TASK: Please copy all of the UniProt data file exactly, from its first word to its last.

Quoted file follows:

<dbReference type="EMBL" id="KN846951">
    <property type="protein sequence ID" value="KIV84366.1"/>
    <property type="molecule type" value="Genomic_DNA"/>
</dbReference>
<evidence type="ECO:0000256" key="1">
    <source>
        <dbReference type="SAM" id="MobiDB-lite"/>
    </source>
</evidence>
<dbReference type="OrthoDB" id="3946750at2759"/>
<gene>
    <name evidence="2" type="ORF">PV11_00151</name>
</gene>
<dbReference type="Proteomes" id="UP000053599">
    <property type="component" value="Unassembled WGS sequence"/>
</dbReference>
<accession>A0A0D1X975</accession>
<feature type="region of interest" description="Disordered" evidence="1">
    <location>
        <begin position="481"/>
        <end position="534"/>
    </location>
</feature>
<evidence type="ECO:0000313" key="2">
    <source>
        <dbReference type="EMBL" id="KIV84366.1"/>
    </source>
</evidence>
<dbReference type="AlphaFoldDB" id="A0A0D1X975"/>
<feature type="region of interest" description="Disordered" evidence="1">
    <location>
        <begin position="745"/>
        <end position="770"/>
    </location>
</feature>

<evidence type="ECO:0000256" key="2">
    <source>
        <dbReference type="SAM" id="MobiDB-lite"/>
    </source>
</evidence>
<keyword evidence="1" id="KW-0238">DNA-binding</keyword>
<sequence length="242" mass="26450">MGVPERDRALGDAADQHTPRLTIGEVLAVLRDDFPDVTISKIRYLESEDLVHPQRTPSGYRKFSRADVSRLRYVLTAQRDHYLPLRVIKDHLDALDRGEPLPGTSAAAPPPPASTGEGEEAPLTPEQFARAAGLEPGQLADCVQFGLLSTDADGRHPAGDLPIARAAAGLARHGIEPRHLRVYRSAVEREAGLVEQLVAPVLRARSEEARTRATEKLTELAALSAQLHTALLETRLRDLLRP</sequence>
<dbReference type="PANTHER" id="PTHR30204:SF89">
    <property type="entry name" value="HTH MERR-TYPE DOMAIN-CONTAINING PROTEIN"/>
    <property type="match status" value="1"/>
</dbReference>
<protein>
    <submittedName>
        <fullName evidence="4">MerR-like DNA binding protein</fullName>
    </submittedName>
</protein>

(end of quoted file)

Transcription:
<dbReference type="EMBL" id="KN846951">
    <property type="protein sequence ID" value="KIV84366.1"/>
    <property type="molecule type" value="Genomic_DNA"/>
</dbReference>
<evidence type="ECO:0000256" key="1">
    <source>
        <dbReference type="SAM" id="MobiDB-lite"/>
    </source>
</evidence>
<dbReference type="OrthoDB" id="3946750at2759"/>
<gene>
    <name evidence="2" type="ORF">PV11_00151</name>
</gene>
<dbReference type="Proteomes" id="UP000053599">
    <property type="component" value="Unassembled WGS sequence"/>
</dbReference>
<accession>A0A0D1X975</accession>
<feature type="region of interest" description="Disordered" evidence="1">
    <location>
        <begin position="481"/>
        <end position="534"/>
    </location>
</feature>
<evidence type="ECO:0000313" key="2">
    <source>
        <dbReference type="EMBL" id="KIV84366.1"/>
    </source>
</evidence>
<dbReference type="AlphaFoldDB" id="A0A0D1X975"/>
<feature type="region of interest" description="Disordered" evidence="1">
    <location>
        <begin position="745"/>
        <end position="770"/>
    </location>
</feature>

<evidence type="ECO:0000256" key="2">
    <source>
        <dbReference type="SAM" id="MobiDB-lite"/>
    </source>
</evidence>
<keyword evidence="1" id="KW-0238">DNA-binding</keyword>
<sequence length="242" mass="26450">MGVPERDRALGDAADQHTPRLTIGEVLAVLRDDFPDVTISKIRYLESEDLVHPQRTPSGYRKFSRADVSRLRYVLTAQRDHYLPLRVIKDHLDALDRGEPLPGTSAAAPPPPASTGEGEEAPLTPEQFARAAGLEPGQLADCVQFGLLSTDADGRHPAGDLPIARAAAGLARHGIEPRHLRVYRSAVEREAGLVEQLVAPVLRARSEEARTRATEKLTELAALSAQLHTALLETRLRDLLRP</sequence>
<dbReference type="PANTHER" id="PTHR30204:SF89">
    <property type="entry name" value="HTH MERR-TYPE DOMAIN-CONTAINING PROTEIN"/>
    <property type="match status" value="1"/>
</dbReference>
<protein>
    <submittedName>
        <fullName evidence="4">MerR-like DNA binding protein</fullName>
    </submittedName>
</protein>